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Preparation of bufalin-loaded pluronic polyetherimide nanoparticles, cellular uptake, distribution, and effect on colorectal cancer

Authors Hu Q, Liang B, Sun Y, Guo X, Bao Y, Xie D, Zhou M, Duan Y, Yin P, Peng Z

Received 24 March 2014

Accepted for publication 12 June 2014

Published 21 August 2014 Volume 2014:9(1) Pages 4035—4041


Checked for plagiarism Yes

Review by Single-blind

Peer reviewer comments 3

Qiang Hu,1,3,* Bo Liang,2,* Ying Sun,4 Xiao-Ling Guo,2,* Yi-Jie Bao,2 Dong-Hao Xie,3 Ming Zhou,3 You-Rong Duan,4 Pei-Hao Yin,2 Zhi-Hai Peng1

1Department of Hepatobiliary Surgery, Qianfoshan Hospital, Shandong University, Jinan, 2Department of General Surgery, Putuo Hospital, Shanghai University of Traditional Chinese Medicine, 3Department of General Surgery, Dahua Hospital, 4State Key Laboratory of Oncogenes and Related Genes, Shanghai Cancer Institute, Renji Hospital, School of Medicine, Shanghai Jiao Tong University, Shanghai, People’s Republic of China

*These authors contributed equally to this work

Abstract: A large number of studies have shown that bufalin can have a significant antitumor effect in a variety of tumors. However, because of toxicity, insolubility in water, fast metabolism, short half-life, and other shortcomings, its application is limited in cancer therapy. In this study, we explored the anti-metastatic role of bufalin-loaded pluronic polyetherimide nanoparticles on HCT116 colon cancer-bearing mice. Nanoparticle size, shape, drug loading, encapsulation efficiency, and in vitro drug release were studied. Also, cellular uptake of nanoparticles, in vivo tumor targeting, and tumor metastasis were studied. The nanoparticles had a particle size of about 60 nm and an encapsulation efficiency of 75.71%, by weight. The in vitro release data showed that free bufalin was released faster than bufalin-loaded pluronic polyetherimide nanoparticles, and almost 80% of free bufalin was released after 32 hours. Nanoparticles had an even size distribution, were stable, and had a slow release and a tumor-targeting effect. Bufalin-loaded pluronic polyetherimide nanoparticles can significantly inhibit the growth and metastasis of colorectal cancer.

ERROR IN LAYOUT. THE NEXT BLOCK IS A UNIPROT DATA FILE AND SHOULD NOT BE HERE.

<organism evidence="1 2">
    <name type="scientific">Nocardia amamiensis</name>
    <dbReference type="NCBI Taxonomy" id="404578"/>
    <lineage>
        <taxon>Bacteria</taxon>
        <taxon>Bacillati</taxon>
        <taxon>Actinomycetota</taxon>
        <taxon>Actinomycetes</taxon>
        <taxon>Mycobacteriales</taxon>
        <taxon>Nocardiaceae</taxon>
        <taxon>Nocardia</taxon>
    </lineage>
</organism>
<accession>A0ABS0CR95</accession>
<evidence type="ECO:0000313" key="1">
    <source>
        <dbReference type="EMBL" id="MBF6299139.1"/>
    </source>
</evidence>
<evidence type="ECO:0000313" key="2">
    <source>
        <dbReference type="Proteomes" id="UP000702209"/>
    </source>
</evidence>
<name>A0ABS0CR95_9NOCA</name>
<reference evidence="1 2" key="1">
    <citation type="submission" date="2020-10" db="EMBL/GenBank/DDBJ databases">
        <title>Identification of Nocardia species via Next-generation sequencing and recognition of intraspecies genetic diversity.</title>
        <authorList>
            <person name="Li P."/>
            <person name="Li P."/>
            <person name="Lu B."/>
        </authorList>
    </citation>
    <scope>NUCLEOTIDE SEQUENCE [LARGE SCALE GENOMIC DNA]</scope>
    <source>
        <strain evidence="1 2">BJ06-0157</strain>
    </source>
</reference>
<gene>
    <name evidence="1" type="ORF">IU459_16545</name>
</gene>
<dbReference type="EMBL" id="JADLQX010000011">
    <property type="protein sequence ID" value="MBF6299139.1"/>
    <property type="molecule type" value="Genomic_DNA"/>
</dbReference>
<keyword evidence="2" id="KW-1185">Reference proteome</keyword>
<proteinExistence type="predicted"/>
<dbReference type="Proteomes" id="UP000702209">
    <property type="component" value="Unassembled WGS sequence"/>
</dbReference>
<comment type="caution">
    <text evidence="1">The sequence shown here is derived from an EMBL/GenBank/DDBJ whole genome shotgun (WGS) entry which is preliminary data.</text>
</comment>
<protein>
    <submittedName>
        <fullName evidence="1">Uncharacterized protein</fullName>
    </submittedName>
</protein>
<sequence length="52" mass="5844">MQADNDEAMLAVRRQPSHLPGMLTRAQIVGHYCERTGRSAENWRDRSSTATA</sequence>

Keywords: colon cancer, nanoparticles, tumor target, bufalin

Corrigendum for this paper has been published

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